Cain hobbled, but back atop Milwaukee lineup

A look at injury progress reports; Hall returns, retires as a Brewer

September 6th, 2019

MILWAUKEE -- was back atop the Brewers’ lineup for Thursday’s opener of a critical four-game series against the Cubs, but he was less than 100 percent. Perhaps, significantly less.

Cain played through what Brewers manager Craig Counsell has called a bruised left knee for weeks before club officials decided last weekend it was time for a break. Thursday marked Cain’s first start in five games for a Brewers team that was still missing third baseman (left hand) and second baseman (left hamstring). Cain went 2-for-4 with a run scored in the Brewers' 10-5 loss.

“Same,” said Cain when asked the status of his knee. “But I’m good enough to play. So I’m going to go out there and see what I have tonight.”

“Hopefully, he's going to run around a lot because he's on base a lot and making a lot of plays,” Counsell said, “and then we'll just see how it responds. That's the place we're at, and we'll go from there. The rest helps, for sure. We'll see where he's at. … We'd like him in there every day, but if we have to give him some rest, I think we can work around that. There will be some days we need him in there.”

Reluctantly, Cain admitted the injury has slowed him, and he’s been told that will “most likely” be the case the rest of the season. When he was asked whether the injury is actually something that could require an offseason fix -- as in surgery -- Cain said, “We’ll talk.”

“It’s affecting me running, but hitting and everything else is fine,” he said. “As far as getting to top speed like I want to, it’s definitely affecting me. But I’ll be ready to go. … Right now, they told me I need rest to get better, and I don’t really have time for rest.”

As for some other notable banged-up Brewers:

• Moustakas, who was unable to make it all the way through his first game back from a bruised left hand on Monday against the Astros, received an anti-inflammatory injection on Wednesday's off-day. He remained day to day, but the Brewers are “struggling” to get Moustakas past the pain.

“This one, because of where it's at, it's more than just a bone bruise or a bruise to some tissue. There are some other things being affected,” Counsell said. “The tendons in his hand are being affected, and it's just not healing as quickly as we'd like.”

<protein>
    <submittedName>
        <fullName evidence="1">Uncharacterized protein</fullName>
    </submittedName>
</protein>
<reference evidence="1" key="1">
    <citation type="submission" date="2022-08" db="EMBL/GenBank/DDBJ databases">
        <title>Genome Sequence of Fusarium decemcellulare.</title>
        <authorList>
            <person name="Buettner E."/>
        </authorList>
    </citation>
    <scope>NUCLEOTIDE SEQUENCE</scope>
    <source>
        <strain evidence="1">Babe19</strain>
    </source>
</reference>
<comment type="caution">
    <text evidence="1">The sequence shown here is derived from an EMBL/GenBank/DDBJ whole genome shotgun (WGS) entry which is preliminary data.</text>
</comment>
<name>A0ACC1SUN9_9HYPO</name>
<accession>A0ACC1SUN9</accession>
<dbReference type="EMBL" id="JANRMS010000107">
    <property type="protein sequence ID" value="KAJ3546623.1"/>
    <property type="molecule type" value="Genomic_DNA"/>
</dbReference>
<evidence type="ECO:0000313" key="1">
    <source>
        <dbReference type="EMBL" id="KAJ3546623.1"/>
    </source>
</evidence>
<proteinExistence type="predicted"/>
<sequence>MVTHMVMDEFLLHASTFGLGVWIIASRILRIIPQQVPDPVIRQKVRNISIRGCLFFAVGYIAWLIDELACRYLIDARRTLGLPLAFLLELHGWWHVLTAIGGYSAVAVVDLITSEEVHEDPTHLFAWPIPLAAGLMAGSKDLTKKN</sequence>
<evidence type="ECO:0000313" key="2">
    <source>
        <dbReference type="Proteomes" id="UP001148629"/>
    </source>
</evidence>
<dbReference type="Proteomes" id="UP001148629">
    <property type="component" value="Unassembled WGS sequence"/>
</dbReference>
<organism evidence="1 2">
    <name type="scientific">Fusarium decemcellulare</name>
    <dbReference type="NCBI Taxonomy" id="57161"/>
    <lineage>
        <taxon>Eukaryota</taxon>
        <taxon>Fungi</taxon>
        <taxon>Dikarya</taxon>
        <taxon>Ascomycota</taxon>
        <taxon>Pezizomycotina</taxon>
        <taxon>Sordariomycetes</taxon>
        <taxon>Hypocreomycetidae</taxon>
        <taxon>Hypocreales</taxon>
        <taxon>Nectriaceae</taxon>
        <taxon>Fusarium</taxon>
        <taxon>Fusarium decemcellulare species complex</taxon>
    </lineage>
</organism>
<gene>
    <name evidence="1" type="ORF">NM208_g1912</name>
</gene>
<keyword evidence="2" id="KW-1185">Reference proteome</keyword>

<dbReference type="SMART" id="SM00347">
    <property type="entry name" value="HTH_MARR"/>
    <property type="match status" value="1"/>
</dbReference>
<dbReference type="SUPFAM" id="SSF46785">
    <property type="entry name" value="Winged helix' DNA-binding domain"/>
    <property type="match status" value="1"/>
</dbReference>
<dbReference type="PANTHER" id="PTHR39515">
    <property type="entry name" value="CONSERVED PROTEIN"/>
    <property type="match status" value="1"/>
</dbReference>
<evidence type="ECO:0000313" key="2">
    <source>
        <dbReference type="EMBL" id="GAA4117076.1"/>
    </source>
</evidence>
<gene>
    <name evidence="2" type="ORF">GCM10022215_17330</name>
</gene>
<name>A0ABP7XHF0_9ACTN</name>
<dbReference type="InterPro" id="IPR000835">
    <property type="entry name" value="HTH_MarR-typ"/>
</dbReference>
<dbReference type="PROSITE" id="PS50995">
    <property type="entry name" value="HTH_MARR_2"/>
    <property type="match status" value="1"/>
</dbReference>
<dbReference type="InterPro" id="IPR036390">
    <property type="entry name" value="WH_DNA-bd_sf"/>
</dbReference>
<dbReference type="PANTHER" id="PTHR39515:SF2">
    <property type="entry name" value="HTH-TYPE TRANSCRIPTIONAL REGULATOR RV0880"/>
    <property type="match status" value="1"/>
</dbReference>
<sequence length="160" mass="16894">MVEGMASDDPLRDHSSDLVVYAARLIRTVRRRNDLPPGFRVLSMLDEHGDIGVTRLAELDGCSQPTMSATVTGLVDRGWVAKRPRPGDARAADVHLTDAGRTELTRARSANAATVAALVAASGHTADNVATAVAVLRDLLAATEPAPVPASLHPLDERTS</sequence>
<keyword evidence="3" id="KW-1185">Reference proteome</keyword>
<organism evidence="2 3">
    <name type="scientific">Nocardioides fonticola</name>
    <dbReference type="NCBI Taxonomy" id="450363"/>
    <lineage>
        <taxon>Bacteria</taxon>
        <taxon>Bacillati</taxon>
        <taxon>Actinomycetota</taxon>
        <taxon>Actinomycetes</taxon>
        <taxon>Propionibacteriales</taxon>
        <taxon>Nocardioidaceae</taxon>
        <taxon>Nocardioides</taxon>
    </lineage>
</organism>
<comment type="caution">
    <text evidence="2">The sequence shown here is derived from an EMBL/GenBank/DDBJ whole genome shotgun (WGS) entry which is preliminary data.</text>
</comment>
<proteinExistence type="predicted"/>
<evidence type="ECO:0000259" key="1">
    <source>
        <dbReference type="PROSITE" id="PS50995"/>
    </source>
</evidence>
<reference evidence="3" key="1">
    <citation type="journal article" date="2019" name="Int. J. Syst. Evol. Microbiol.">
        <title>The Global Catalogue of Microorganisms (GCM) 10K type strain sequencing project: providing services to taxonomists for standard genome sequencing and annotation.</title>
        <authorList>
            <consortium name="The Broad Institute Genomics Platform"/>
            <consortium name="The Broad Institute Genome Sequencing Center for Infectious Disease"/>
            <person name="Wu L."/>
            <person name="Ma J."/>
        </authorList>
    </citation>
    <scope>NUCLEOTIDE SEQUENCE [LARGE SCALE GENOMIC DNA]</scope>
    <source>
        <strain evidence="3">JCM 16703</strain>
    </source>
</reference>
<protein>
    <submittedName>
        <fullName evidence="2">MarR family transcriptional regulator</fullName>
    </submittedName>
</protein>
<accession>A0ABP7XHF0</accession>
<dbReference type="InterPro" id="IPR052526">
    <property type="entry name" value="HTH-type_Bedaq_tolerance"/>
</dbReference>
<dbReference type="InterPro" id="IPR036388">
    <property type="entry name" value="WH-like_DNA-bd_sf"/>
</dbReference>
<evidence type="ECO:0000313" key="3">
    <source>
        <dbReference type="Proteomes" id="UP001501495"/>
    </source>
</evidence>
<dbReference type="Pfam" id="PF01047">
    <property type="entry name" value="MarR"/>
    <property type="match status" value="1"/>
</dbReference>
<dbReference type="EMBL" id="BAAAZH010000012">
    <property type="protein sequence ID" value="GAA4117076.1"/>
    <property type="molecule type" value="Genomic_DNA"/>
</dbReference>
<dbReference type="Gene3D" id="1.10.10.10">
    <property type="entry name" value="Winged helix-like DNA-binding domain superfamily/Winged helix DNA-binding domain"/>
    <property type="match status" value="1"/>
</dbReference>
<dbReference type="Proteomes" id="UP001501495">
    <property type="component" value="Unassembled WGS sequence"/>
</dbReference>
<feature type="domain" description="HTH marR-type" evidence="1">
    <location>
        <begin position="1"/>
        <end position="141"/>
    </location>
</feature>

• Hiura, sidelined since Saturday, reported some positive news, saying his hamstring is feeling strong. He has been limited to work in the pool, however. It’s not until he resumes running that the Brewers will have a handle on whether their original two-week prognosis is possible.

• Right-hander (left oblique) threw a third bullpen session on Thursday and told Fox Sports Wisconsin’s Sophia Minnaert that he felt healthy but needs more work to be sharp. The best-case scenario, Counsell said, is getting Woodruff back for the final two weeks of the regular season. For both Woodruff and Hiura, that means the next homestand.

“We’ve been hit by some tough injuries at a really important stretch of the season,” Counsell said. “But since Keston's injury, we've had some guys step up -- maybe not the guys replacing him, but the guys around him -- which is what has to happen when guys get injured That's how you win games.”

Hall returns, retires as a Brewer

was ahead of his time, literally and figuratively. He was the first of the Brewers’ mid-2000s wave of home-grown hitters to make it to the Major Leagues, arriving amid a 106-loss season in 2002. And he bounced from position to position for the Brewers from year to year, including a 35-homer season at shortstop in 2006. In today’s game, Hall’s defensive versatility might have been a bit more heralded.

Hall, who played parts of 12 seasons in the Brewers organization, including eight in the Major Leagues, has not played in affiliated ball since 2013. But he didn’t file retirement paperwork until Thursday, when he returned to Miller Park to begin a four-game stint doing pre- and postgame work for Fox Sports Wisconsin.

“I wanted to come home, and this is home,” Hall said. “I was drafted here, had my best baseball memories here. Had a lot of awesome teammates. The fans were unbelievable. I was a baby when I was drafted, from Mississippi, and to be able to come back and retire here, I call it the beginning and the end.”